Year of the Rabbit Uses an Historical Setting but the Laugh Is on Us

Rabbitt interrogates a suspect

Year of the Rabbit aired in the UK this past summer, but it comes to American screens in February 2020 on IFC. It’s a hilarious romp of a show, with the titular D.I. Rabbitt (Matt Berry) blustering his way through one scenario after another.

He’s not dumb so much as he is blinded by his times, and the same goes for the other men in Year of the Rabbit. They may not take women seriously, but the show puts a point on the way in which virtually no one did—to absurd comedic effect.

At the same time, it is Mabel (Susie Wokoma) who solves most of the cases. She’s a black woman who wants to be police in this Victorian England. And while the fact that she’s black isn’t ignored, it is the fact that she is a woman that gets more of the focus.

Women can’t be coppers. Her adoptive father Chief Inspector Hugh Wisbech (Alun Armstrong)  insists on this in the early episodes. The fact that he is her father is relevant. He wants the best for her. But, still, these social forces play a role.

Mabel stands next to Rabbit as he points a gun

There is an illogic to the whole thing that Year of the Rabbit brings out: the show makes explicit all of those prejudices that carry forward to this day. It’s not deep social criticism that Year of the Rabbit trades in so much as it plays with the absurdity of the surface. When, for example, Mabel tells Strauss (Freddie Fox) that she’s joined a society for women, he wonders if there is a society for men. The doltishness of such a comment is obvious, but nonetheless Year of the Rabbit has Mabel put a point on it: there are thousands of them.

This kind of humor can be found throughout the show. It’s a matter of making something that would usually be left implicit explicit by saying it out loud. It’s not clear what we should call this move, but its comedic effect is clear. It is, for example, one of the primary things that made The Colbert Report as funny as it was—Stephen Colbert would simply explicitly express what seemed to be the real position of those he was mocking.

This isn’t really satire, insofar as satire involves taking a position and pushing it to an extreme. Think of Jonathan Swift’s A Modest Proposal, for example. No one really endorses the idea of eating children. The point is to say that the position that people are actually endorsing may as well be such.

But when you set a show like Year of the Rabbit in Victorian England and have characters say expressly what would have tended to go unsaid, the laughs follow. And not all of them are historically indexed by any means. This is just the general style of Year of the Rabbit.

It does, nonetheless, spur thought about the state of things even now when it comes to how we view women and people of color. Year of the Rabbit doesn’t find its humor by looking at the past and mocking it in relation to how far we have come. Rather, it throws in certain modern elements to short circuit any such feeling of historical distance.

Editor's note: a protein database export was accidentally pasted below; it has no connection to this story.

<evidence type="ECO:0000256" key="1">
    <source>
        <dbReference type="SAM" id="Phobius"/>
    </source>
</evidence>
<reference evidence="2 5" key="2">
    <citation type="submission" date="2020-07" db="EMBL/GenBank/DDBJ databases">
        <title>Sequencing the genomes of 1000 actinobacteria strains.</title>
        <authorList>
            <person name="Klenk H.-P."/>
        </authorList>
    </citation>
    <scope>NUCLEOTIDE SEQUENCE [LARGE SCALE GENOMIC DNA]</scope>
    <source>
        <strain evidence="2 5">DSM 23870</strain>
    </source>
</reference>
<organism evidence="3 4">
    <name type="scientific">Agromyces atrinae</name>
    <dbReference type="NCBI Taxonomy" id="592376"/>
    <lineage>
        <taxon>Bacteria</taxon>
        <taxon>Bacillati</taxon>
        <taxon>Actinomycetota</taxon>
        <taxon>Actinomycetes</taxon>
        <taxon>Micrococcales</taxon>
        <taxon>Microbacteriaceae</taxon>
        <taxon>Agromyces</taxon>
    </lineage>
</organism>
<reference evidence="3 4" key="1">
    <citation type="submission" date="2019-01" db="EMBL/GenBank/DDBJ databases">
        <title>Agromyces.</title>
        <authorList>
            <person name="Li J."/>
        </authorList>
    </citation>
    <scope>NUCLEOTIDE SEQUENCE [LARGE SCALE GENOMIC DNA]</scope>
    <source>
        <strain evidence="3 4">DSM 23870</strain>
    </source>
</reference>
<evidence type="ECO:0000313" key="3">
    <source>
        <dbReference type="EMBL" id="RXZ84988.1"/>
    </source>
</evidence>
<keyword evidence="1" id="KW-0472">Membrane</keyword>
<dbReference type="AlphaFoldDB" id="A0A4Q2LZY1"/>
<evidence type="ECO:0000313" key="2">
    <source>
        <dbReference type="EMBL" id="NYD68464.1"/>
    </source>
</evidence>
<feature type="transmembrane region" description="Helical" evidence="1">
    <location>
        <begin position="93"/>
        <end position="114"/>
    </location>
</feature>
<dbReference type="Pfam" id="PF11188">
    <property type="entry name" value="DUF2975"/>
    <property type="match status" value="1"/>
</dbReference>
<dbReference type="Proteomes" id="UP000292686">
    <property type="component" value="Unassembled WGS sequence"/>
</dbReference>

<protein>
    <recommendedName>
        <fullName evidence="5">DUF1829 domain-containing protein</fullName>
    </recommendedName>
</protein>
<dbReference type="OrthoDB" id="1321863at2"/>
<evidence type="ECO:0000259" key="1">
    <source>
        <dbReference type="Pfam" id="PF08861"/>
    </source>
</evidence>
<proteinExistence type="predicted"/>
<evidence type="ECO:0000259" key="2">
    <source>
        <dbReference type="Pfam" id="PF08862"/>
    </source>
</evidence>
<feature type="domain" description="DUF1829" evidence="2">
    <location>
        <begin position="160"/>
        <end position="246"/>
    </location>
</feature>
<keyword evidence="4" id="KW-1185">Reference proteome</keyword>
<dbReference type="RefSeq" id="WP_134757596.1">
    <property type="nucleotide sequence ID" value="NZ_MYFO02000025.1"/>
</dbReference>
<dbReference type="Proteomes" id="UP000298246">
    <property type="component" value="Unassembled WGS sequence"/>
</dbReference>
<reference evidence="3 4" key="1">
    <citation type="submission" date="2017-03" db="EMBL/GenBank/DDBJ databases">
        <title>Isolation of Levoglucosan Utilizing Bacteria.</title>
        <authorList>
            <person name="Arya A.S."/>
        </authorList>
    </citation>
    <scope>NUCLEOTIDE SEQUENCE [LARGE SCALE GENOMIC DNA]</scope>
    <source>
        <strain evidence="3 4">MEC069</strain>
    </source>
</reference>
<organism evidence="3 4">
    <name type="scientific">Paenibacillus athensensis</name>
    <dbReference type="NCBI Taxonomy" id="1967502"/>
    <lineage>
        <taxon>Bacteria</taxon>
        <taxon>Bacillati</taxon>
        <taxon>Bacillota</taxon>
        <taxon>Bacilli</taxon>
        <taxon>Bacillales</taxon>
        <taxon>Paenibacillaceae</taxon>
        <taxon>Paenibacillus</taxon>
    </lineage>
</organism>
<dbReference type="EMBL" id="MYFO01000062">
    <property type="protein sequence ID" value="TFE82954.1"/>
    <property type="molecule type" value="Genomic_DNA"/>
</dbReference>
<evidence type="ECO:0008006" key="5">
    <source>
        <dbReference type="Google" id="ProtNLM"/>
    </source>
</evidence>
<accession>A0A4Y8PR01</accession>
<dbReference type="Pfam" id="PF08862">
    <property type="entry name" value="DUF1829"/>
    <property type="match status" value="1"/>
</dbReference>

Rabbit and Strauss look upwards while holding guns

A lot of this occurs in the dialogue. While many of the things said have something of an old-timey ring to them, others are distinctively not the way of speaking you would expect from people at the time.

Most striking to me is the way the show portrays Joseph Merrick (The Elephant Man). It is both hilarious and oddly humanizing to see him as this kind of flamboyant man in search of money. It is not historically accurate by any means, but it is perhaps quintessential to the way in which Year of the Rabbit is not historically accurate.

Because that’s not the point.

I’m not sure if there is one, beyond the comedy of the show. At least, I would hesitate to try and articulate something that I think Year of the Rabbit is saying. For the most part, this is a show that is having a laugh, and I’m more than happy to laugh along with it.

There are elements of social criticism, but this all seems more in service of the comedy than the comedy is in service of it.

And that’s a good thing.

Equally, while Year of the Rabbit tends in the direction of a “case of the week” type show, there are throughlines to the plot that help to make it more interesting.

There is a secret society, for example, which ends up being a secret society of women. Their scheme only becomes apparent towards the end of the season, but things aren’t fully resolved.

And there is some further setup for a second season with Jemaine Clement showing up at the very end saying that the Queen has something in mind for our ragtag band of heroes. What? Well, she’ll tell them when she sees them.

Overall, I would certainly recommend Year of the Rabbit. I thought it was funny as hell, and I enjoyed the six episodes of the first season immensely. If you haven’t had the chance to see it yet, check it out when it hits IFC on February 19.

Written by Caemeron Crain

Caemeron Crain is Executive Editor of TV Obsessive. He struggles with authority, including his own.

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